16/07/2007 - OECD countries have agreed a new approach to better protect the rights of consumers and make online shopping safer. They call on national authorities and business to make it easier, cheaper and quicker for people to resolve complaints and get compensation when they are unhappy with goods or services they have bought.
The OECD Recommendation on Consumer Dispute Resolution and Redress offers a roadmap for consumer protection agencies to address the practical and legal obstacles that many consumers face when trying to exchange goods or get their money back from firms, in their own country or abroad.
Most OECD countries already have laws or self-regulated schemes to help consumers, ranging from small claims courts to credit card protection and collective action lawsuits. But most of these were designed before e-commerce took off and are poorly suited to handling cross-border complaints. The Recommendation advises countries on steps they should take to update their laws to take into account these new developments.
It also calls on member countries to develop bi-lateral or multi-lateral arrangements in order to improve international judicial co-operation and use technology more effectively, making it easier to share information across borders.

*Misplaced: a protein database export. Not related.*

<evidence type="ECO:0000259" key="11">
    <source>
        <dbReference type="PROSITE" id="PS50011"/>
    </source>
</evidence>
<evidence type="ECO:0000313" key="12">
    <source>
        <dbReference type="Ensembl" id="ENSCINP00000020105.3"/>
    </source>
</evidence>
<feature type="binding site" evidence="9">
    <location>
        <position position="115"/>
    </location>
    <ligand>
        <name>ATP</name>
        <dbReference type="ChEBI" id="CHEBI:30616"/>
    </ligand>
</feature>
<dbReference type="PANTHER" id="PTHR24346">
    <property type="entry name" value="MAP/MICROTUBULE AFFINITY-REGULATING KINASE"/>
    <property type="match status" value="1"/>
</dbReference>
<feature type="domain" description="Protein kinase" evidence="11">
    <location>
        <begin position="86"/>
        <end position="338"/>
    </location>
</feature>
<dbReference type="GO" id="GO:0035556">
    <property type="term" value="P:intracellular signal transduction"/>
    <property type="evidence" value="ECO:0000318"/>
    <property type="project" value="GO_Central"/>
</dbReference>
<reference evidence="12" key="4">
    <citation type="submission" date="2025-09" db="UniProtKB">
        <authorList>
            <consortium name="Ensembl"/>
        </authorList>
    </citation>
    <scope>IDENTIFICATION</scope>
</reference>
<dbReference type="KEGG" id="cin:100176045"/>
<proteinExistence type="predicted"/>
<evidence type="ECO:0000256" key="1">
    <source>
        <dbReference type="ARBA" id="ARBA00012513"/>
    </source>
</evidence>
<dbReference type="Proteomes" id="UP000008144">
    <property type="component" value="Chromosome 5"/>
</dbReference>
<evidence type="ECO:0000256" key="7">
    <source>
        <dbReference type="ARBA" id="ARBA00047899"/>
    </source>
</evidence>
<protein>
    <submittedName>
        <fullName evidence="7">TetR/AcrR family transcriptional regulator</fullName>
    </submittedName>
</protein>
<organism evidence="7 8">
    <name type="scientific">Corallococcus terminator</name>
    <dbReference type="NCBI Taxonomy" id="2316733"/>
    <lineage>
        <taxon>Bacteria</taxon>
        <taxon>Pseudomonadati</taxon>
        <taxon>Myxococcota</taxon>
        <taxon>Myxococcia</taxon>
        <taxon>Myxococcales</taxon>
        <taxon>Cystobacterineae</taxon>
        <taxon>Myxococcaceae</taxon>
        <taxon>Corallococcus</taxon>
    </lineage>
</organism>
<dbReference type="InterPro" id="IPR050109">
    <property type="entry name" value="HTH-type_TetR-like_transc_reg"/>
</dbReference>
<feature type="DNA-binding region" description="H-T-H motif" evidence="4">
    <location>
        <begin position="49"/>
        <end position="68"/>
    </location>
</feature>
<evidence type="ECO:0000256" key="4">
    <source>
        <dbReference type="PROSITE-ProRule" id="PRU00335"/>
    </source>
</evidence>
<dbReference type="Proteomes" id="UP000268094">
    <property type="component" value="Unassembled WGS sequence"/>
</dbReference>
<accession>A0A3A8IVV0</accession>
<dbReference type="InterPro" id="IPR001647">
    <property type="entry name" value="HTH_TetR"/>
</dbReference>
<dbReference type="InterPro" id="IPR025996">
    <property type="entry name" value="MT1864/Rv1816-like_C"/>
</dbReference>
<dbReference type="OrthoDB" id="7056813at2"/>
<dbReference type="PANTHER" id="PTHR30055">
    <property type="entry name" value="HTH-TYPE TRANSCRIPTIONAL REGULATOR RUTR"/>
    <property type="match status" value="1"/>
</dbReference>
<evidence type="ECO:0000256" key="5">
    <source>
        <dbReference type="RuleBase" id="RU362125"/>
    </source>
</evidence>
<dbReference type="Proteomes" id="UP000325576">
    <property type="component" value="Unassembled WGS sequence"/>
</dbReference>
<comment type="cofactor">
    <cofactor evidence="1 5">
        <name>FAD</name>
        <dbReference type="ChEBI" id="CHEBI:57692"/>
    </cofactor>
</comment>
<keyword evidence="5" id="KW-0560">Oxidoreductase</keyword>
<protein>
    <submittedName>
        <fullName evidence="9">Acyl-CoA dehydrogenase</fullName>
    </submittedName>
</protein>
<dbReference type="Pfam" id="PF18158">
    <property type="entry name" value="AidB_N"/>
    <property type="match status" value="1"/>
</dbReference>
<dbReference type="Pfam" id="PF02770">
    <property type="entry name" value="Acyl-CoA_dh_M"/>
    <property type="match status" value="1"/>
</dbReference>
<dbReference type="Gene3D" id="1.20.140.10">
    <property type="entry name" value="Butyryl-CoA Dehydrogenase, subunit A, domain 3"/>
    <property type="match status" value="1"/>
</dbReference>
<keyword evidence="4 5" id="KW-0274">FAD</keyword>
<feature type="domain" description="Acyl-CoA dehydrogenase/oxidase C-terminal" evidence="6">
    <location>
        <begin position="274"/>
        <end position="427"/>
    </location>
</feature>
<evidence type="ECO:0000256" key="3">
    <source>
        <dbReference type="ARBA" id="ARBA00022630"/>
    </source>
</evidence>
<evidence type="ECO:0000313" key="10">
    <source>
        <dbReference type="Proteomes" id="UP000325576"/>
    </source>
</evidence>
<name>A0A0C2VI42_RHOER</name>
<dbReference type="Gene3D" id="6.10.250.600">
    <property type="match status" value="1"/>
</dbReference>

In addition to a framework that details the basic elements necessary to an effective consumer dispute resolution and redress mechanism, it highlights the need for countries, both at a government level and via consumer protection agencies, to tell consumers who to approach when they have a problem and what they can do to resolve it. Companies should also set out clear, simple policies that explain what steps customers should follow to make a complaint and then have it resolved.
Consumers should also have the right to band together to take legal action against a firm, known as “collective action lawsuits.” This is important because in most European countries even if consumers have the right to take collective action in principle, there are so many restrictions that in practice they cannot. This means that their only option is take a firm to court on their own, which is usually too expensive for most people to even consider.
The Recommendation builds on a substantial body of OECD work carried out over the past decade on consumer policy issues. These include the 1999 OECD Guidelines for Consumer Protection in the Context of Electronic Commerce (www.oecd.org/dataoecd/18/13/34023235.pdf), the 2003 OECD Guidelines for Protecting Consumers from Fraudulent and Deceptive Commercial Practices Across Borders ( www.oecd.org/dataoecd/24/33/2956464.pdf) and a 2005 Report on Consumer Dispute Resolution and Redress in the Global Marketplace (www.oecd.org/dataoecd/26/61/36456184.pdf).
See the full text of the Recommendation. For further information, journalists are invited to contact Peter Avery, OECD's Science, Technology and Industry Directorate (+ 33. 1. 45. 24. 93. 63).
For furher information, see www.oecd.org/sti/consumer-policy